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I need help with the following system of equations:

$ 2y^3 +2x^2+3x+3=0 $

$ 2z^3 + 2y^2 + 3y + 3= 0 $

$2x^3 + 2z^2 + 3z + 3 = 0$

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2  
One solution is $x = y = z = -1$. –  J. J. Jun 20 '12 at 15:43
    
Since the equations are symmetric in $x, y, z$ it would be natural to try $x=y=z$ as a solution, which gives one real and two complex solutions. If you set $y=x$ you can work out what $z$ must be by adding and subtracting equations to extract a $(y-x)$ factor from all the terms in $x$ and $y$, leaving an equation in $z$. –  Mark Bennet Jun 20 '12 at 15:51
    
Could you please give me a more detailed explanation. –  Adam Jun 20 '12 at 16:19
    
I think that with homework you need to show that you are giving it a try. Put $x=y=z$ and see what you get. Then put $x=y$ and see what you get - actually what I did first isn't the easiest. Then you have the issue of whether the three variables can all be different. You might then want to think about which is largest (but you do not state whether you are looking for real solutions, where you can use the order, or complex ones where you can't). –  Mark Bennet Jun 20 '12 at 16:29
    
@Adam Andersson Please incorporate in the question the information given in your comment: "I am looking for real solutions only. (...) "a simple proof that (-1, -1, -1) is the only real solution" –  Américo Tavares Jun 20 '12 at 20:15
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1 Answer 1

The only real solution is $x = y = z = -1$.

Claim 1: $x,y,z \ge -1$.

Proof. Suppose that $x < -1$. Then $0 = 2y^3 + 2x^3 + 3x + 3 > 2y^3 + 2$, so that $y < -1$ also. Similarly it follows that $z < -1$. Hence if one of $x,y,z$ is smaller than $-1$, all of them are. But then if for example $x<z$, we have $$0 = 2x^3 + 2z^2 + 3z + 3 < 2z^3 + 2z^2 + 3z + 3 = (z+1)(2z^2 + 3) < 0,$$ and we see that necessarily $x=y=z$, which implies that $x=y=z=-1$, contradiction.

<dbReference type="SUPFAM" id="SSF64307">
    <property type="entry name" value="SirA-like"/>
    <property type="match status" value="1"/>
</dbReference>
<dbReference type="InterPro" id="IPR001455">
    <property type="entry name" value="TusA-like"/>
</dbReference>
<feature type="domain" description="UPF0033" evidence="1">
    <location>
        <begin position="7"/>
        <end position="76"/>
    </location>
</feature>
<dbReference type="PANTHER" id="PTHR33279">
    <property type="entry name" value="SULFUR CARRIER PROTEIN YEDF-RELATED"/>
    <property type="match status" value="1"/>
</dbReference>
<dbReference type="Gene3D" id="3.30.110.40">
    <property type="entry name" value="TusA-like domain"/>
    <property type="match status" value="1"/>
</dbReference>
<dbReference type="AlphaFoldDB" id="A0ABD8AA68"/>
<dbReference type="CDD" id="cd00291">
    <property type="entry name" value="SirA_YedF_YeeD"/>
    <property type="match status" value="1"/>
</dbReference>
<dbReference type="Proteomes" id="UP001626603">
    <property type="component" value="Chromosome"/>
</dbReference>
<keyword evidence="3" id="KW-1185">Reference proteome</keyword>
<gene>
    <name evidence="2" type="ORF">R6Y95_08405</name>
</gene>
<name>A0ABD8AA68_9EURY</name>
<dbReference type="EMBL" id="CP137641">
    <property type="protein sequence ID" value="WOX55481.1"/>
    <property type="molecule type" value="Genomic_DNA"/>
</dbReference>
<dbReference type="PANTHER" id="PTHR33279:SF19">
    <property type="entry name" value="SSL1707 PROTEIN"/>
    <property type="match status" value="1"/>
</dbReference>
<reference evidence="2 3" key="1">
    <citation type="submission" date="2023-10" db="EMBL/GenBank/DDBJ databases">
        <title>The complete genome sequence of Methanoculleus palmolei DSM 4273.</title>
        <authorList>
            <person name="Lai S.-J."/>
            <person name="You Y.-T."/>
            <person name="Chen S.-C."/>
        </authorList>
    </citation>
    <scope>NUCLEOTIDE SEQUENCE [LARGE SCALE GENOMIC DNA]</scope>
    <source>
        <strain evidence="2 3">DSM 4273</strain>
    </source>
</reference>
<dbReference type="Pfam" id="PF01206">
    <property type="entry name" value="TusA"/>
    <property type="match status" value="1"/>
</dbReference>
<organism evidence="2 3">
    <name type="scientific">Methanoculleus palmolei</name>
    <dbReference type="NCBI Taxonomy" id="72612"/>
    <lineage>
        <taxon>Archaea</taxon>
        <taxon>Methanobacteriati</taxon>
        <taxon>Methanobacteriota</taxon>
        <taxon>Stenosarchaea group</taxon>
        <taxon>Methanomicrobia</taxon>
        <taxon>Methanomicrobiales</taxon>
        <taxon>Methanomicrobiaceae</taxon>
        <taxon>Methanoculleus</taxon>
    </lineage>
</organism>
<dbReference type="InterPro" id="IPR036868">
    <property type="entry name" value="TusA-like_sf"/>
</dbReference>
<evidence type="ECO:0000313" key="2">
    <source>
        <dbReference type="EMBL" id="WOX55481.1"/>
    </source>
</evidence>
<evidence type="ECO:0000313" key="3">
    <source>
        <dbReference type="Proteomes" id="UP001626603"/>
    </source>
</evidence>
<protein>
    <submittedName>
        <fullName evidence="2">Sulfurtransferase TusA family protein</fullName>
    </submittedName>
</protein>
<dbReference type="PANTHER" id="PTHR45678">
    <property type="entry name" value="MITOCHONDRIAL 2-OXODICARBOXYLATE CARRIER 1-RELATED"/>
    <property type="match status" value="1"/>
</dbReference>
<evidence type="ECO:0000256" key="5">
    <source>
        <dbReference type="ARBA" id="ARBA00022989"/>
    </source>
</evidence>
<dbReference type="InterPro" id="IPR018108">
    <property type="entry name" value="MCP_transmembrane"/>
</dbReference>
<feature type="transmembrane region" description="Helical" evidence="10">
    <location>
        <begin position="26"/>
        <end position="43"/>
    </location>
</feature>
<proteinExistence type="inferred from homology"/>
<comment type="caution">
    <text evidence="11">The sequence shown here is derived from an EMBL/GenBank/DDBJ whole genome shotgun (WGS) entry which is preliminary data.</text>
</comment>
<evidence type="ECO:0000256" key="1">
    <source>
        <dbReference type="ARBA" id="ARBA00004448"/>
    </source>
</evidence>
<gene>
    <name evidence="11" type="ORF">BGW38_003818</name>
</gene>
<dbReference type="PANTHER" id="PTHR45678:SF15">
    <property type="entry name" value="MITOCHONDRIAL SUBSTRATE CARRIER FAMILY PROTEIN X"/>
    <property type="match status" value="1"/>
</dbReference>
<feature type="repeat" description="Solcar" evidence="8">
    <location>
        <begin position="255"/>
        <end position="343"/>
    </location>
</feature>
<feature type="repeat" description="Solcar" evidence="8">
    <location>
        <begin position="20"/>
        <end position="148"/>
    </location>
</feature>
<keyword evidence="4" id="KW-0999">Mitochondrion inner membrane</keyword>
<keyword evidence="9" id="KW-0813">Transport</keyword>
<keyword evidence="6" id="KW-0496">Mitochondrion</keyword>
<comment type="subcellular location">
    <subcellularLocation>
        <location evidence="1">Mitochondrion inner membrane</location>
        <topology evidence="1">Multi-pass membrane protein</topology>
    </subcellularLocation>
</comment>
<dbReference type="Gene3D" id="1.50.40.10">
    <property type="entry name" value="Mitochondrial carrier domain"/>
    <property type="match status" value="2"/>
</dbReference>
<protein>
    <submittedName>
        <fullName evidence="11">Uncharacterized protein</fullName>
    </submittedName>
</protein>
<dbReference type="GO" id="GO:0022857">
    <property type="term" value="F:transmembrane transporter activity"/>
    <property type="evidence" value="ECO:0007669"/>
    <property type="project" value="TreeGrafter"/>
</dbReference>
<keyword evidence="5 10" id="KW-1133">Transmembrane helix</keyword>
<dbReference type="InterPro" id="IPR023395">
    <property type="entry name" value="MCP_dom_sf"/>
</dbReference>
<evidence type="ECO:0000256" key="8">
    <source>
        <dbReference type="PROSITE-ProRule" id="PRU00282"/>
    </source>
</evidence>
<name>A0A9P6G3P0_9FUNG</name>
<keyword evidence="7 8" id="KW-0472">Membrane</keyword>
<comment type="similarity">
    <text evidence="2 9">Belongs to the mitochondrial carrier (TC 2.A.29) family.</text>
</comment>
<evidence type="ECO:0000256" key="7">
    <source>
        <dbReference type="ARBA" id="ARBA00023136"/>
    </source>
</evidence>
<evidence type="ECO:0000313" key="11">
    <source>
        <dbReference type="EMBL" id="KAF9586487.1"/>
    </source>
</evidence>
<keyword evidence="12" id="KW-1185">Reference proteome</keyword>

Claim 2: $x,y,z \le -1$.

Proof. Suppose that $x > -1$ is the largest of $x,y,z$. So $z \le x$ and $$0 = 2x^3 + 2z^2 + 3z + 3 \ge 2z^3 + 2z^2 + 3z + 3 = (z+1)(2z^2 + 3),$$ which implies that $z \le - 1$. By Claim 1. $z = -1$ and hence also $x = -1$ and $y = -1$.

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That's the only real solution. There are also complex solutions, e.g. $x=y=z= \pm i \sqrt{6}/2$. –  Robert Israel Jun 20 '12 at 16:56
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Granted. I don't know why, but I was implicitly assuming that he wanted real solutions. –  J. J. Jun 20 '12 at 16:57
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Yeah, I am looking for real solutions only. Your proof is a bit too complicated. I am sure there is a simple proof that (-1, -1, -1) is the only real solution. –  Adam Jun 20 '12 at 19:42
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@AdamAndersson: Yeah, I could simplify it somewhat. –  J. J. Jun 20 '12 at 20:06
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